I am hardly alone in thinking that media isn’t always focused on asking the right questions and giving us the true stories behind the official versions. I have felt for a long time that the free online newspapers have taken their job far too lightly, and that was indeed confirmed this week. Actually this is just as much about the paper editions, but there is a lot more stealing online because they want to offer entertainment without paying for it.
It started when it was discovered that a major financial paper, often referred to as a quality paper, was caught stealing. It turned out that the journalist had “loaned” quite a bit from The New Yorker. The original author, David Sedaris, has been criticised for mixing fiction and journalism, so there’s no way of knowing whether the interview the Norwegian journalist used actually happened. This wasn’t a news story. It was just some light summer reading, but it makes people wonder whether the same journalist lied about his real news stories as well. This made other papers dig into each others articles and more cases of less than original articles showed up. It has evidently been very common. This is especially damaging to media’s reputation because journalists often don’t name their sources, and as most Norwegians don’t read Americans newspapers it’s probably a theft that can go unnoticed. I wonder what these Americans papers and journals feel about it.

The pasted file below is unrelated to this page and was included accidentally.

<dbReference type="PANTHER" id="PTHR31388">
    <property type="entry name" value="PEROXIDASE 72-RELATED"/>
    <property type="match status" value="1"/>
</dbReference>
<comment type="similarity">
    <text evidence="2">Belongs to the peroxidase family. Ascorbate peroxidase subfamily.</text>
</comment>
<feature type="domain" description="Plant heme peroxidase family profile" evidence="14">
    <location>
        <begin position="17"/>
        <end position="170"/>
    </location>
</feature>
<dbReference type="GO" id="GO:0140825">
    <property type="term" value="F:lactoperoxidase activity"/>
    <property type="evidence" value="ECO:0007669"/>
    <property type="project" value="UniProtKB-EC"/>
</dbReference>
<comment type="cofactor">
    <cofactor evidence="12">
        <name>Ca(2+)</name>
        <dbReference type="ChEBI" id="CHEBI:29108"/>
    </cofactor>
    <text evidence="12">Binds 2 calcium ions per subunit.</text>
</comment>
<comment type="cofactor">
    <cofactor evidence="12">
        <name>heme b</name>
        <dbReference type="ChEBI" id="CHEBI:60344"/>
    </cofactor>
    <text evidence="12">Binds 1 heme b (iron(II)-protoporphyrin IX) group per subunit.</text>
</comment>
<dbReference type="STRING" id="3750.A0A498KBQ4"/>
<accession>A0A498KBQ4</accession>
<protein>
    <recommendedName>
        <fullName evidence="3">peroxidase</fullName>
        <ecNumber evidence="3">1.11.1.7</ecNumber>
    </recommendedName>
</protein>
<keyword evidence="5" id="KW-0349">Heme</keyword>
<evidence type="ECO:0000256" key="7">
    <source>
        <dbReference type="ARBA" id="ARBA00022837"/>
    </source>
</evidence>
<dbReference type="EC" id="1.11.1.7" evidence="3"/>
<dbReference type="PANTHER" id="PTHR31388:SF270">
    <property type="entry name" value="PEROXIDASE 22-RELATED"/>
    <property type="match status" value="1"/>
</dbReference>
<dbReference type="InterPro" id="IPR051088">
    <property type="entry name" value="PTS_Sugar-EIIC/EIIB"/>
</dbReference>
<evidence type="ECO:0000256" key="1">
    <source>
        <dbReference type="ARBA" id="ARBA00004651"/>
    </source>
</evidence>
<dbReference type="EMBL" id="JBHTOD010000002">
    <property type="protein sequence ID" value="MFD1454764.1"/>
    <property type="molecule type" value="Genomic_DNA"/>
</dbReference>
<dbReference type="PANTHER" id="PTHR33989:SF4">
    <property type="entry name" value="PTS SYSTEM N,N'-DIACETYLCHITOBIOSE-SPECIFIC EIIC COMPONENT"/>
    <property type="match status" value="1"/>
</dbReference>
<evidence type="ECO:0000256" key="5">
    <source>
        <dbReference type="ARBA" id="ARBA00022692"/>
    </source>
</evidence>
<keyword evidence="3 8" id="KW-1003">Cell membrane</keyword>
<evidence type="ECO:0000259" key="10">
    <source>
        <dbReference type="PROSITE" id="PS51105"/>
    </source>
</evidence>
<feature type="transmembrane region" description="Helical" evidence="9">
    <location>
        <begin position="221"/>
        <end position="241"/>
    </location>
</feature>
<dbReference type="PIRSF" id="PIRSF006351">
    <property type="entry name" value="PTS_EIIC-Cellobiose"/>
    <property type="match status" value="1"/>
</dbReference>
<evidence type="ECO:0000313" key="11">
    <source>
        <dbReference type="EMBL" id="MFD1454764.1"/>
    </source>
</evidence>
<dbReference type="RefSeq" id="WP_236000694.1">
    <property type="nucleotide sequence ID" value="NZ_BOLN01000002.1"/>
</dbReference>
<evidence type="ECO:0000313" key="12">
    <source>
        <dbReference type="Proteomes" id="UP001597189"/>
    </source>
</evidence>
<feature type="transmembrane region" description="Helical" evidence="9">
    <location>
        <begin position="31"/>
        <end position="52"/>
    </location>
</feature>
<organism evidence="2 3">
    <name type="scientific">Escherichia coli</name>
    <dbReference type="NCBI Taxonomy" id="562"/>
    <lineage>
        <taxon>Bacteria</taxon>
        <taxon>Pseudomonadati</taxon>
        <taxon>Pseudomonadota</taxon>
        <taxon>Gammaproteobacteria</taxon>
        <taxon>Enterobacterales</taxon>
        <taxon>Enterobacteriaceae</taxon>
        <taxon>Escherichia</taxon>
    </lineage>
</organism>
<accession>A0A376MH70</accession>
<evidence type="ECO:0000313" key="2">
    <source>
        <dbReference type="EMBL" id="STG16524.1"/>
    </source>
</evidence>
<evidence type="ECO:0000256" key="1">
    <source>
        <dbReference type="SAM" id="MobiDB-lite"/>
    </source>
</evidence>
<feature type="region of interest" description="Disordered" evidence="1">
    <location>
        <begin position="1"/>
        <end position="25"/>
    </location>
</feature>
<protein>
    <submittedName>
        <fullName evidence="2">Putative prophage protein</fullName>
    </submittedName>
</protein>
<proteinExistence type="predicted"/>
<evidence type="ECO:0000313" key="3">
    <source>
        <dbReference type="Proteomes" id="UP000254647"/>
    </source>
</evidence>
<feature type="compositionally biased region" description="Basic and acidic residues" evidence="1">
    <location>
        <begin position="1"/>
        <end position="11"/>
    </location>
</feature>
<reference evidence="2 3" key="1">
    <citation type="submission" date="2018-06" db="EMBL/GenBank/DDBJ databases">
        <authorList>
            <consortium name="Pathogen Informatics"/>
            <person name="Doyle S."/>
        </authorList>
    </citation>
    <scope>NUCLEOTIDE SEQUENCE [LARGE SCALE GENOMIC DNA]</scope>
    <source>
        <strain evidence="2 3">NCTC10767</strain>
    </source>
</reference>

I haven’t seen any for a long time, but several years ago I came across some criticism against blogging. There is some obvious and justified criticism of course, such as how easy it is for bullies and idiots to publish anything without anyone helping them to edit the text. I guess that’s a problem we all have, but some to a greater extent than others. There are also some that claim bloggers prevent a good discussion of important topics, but I believe you have to be a complete moron to really believe that you only get that from the paid journalists.
The news from Norwegian newspapers this week show that, and when even serious, awardwinning papers do it, how much do you think it goes on in the worst tabloids? In Norway media watch themselves and editors trust that their journalists do the right thing. It was discovered this time because one of the paper’s readers just happened to be a Sedaris-fan. We live in a society that seems to crave more and more movement. The news has to be short and quick. It’s all about video and manipulated photos today. If the goal is to get people to read maybe a blogger like me, one that uses more words than pictures, has a role to play after all?
I don’t think the written language is completely dead yet, but perhaps there isn’t money in it anymore. Just like on TV people want stories about celebrities with a little dash of news. The stockholders want profit and that won’t give much room for costly digging for the truth, and longer articles than most Millenials have patience for. I guess the rest are like me, they like doing research and they appreciate blogs. I am not convinced that we are as few in numbers as some claim.